As we know, Papua is the area with the most regional languages. This is because Papua consists of various tribes. Regarding the diversity of local languages in the land of Papua, the US language mission and research institute, the Summer Institute of Linguistic International (SIL).
Noted that a minimum of 312 indigenous peoples speak their own languages. One of the languages is Awe. To know the Awe language in detail. Read this article to the end.
The Awe Language
The people speak the Awe language (Maweyo, Kaburi) in Benawa II Village, North Kokoda District, South Sorong Regency, West Papua Province.
The Speakers of Awe language are approximately 395 people. All age groups still use this language. Apart from Benawa II Village, this language is also spoken in Benawa I, Kabareme, and Sumano Villages.
According to residents’ testimony, other languages are spoken around Kampung Benawa II. To the east of Kampung Benawa II, there is Kampung Udagaga, whose people speak the Eme language. Then the west, there is Kampung Puragi, whose people are ethnic Iwaro, Iwar, Nerage, and Augama. They speak the Iwaro language.
Meanwhile, to the north is Kampung Benawa I, whose people speak the Awe language (Maweyo, Kaburi). Finally, to the south is Kampung Negeri Besar, whose people speak the Eme language.
The people who speak the Awe language (Maweyo, Kaburi) and who live in Kampung Benawa II are of the Mareno ethnicity or tribe (Marane, Kosiriago). The name Kosiriago was used during the Hongi war.
This name was later changed to Marane by the government. The people in Benawa II are a tribe that has the families Aume, Kabie, Ohame, Yare, Oraite, More, Modupe, and Bodie.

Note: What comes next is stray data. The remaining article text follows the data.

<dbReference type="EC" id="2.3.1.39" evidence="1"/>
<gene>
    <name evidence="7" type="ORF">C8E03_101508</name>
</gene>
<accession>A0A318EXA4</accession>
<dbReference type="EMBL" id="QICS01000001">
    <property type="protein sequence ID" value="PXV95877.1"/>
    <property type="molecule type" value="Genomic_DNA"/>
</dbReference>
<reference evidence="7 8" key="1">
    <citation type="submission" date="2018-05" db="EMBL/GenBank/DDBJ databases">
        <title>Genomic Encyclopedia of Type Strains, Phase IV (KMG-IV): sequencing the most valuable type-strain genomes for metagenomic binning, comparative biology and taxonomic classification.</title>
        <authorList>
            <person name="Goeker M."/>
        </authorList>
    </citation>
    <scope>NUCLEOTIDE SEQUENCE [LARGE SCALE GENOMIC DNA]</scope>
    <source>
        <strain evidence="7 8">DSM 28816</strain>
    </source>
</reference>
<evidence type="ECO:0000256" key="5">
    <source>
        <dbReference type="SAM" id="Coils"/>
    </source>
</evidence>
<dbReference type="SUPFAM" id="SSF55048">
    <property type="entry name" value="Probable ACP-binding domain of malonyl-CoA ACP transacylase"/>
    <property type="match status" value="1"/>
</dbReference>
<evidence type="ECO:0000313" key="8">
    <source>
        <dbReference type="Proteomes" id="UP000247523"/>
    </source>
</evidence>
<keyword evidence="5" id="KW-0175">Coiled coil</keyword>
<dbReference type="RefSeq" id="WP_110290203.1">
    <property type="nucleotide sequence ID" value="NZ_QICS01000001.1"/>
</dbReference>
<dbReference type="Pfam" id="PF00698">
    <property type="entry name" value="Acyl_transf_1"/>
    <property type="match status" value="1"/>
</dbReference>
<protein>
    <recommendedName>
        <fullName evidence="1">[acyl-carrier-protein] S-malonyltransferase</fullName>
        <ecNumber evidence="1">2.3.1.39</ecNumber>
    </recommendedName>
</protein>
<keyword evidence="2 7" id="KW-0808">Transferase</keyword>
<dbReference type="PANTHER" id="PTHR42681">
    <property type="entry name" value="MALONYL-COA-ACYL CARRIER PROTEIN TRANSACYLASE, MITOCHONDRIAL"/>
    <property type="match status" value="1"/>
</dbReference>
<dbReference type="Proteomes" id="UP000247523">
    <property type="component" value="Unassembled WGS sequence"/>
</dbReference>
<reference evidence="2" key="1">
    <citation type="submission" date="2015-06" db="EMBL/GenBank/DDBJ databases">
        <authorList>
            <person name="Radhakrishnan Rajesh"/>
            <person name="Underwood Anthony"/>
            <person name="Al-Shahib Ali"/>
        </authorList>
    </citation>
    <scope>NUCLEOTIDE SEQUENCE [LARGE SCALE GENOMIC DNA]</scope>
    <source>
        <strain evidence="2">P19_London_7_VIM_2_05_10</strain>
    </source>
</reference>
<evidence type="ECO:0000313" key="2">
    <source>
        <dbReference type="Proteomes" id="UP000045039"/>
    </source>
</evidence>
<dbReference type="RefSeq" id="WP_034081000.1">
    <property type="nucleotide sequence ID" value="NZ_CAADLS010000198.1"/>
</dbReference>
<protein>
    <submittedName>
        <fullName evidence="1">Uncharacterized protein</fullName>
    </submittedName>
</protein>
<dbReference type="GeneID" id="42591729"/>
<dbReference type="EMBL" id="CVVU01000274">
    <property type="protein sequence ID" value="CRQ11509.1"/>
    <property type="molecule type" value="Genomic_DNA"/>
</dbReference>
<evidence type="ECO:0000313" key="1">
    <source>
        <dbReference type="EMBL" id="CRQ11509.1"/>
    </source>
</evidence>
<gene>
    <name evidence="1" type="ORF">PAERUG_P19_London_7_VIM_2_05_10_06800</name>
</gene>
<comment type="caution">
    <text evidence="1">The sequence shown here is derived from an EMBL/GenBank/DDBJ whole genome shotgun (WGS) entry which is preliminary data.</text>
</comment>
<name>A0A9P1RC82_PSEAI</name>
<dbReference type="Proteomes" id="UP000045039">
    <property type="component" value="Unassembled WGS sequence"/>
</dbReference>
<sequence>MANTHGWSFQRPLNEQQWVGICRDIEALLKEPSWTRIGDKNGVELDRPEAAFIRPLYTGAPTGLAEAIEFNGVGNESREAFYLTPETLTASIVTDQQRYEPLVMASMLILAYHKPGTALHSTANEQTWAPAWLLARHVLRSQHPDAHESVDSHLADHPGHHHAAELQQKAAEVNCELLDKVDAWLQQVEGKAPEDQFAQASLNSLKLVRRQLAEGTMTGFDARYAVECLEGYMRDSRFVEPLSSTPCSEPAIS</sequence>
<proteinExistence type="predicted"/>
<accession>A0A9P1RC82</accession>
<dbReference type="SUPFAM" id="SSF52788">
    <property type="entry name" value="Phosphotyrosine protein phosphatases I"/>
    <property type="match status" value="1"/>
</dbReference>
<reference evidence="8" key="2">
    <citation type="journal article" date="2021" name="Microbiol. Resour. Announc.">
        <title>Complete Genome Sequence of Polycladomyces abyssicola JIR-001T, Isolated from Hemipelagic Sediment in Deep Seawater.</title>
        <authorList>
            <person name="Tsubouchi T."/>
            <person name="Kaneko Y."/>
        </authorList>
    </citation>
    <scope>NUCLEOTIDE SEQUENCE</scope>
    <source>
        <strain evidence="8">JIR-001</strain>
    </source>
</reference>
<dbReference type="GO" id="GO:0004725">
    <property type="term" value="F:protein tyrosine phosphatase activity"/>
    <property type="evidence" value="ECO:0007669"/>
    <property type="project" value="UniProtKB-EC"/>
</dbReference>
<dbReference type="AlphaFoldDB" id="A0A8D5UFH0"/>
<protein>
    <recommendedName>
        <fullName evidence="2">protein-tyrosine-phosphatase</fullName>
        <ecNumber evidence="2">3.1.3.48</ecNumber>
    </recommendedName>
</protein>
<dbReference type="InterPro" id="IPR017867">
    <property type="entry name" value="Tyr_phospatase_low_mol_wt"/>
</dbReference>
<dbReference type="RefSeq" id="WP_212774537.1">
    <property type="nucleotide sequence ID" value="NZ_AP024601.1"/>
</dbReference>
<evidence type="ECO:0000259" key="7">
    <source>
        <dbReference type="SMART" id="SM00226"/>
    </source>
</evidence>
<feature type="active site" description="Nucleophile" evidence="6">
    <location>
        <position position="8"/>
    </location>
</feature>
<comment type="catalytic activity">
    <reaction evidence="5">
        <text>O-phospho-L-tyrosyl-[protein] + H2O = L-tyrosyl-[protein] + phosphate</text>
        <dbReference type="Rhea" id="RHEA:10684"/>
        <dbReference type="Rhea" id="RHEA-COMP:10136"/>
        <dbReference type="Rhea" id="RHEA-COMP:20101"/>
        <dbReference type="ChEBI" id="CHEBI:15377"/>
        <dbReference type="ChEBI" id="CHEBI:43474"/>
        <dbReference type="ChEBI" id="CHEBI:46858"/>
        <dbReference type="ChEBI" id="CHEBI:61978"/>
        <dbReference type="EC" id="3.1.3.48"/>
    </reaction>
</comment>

Based on the dialectic metric calculation results, which is the result of a comparison of the Awe isolect with the Maybrat language around it, it shows a different language with 98% lexical and phonological differences.
The Awe tribe is one of the indigenous ethnic groups in the West Papua Province’s South Sorong Regency. There are four clans in the Awe tribe: Awaje, Aume, Budori, and Kumude.
Why does Papua Have Various Languages?
The mountainous region of Papua, which used to be isolated by vast wilderness areas, has developed many regional languages and made Papua one of the areas with the most mother tongue in Indonesia.
In several parts of Papua, there are different tribes and clans, they also speak a different languages. This diversity of indigenous peoples belongs not only to West Papua, but to the land of Papua as a whole.
Papua is Rich in Language Diversity
Regional languages in Papua have developed because there are limitations to community development due to the geographical conditions of the region. The number of languages that vary shows how rich our country is.
Efforts to Preserve Regional Languages in Indonesia
Regional language data collection has been started since 1991. Only now, the Language Development and Fostering Agency of the Ministry of Education and Culture has identified many regional languages.
The number of local languages in Indonesia continues to grow, wherein 2019, there were 668 languages, then in 2020, there were 718 languages. Of course, in the following years, there may be an increase.
For regional languages to continue to be sustainable, awareness is needed for the indigenous Indonesian people to be proud and respect the local language as their mother tongue.
One of the efforts to support local native languages is not extinct is introducing regional language lessons, particularly the Awe language, which are usually included in additional subject matter or local content in schools.
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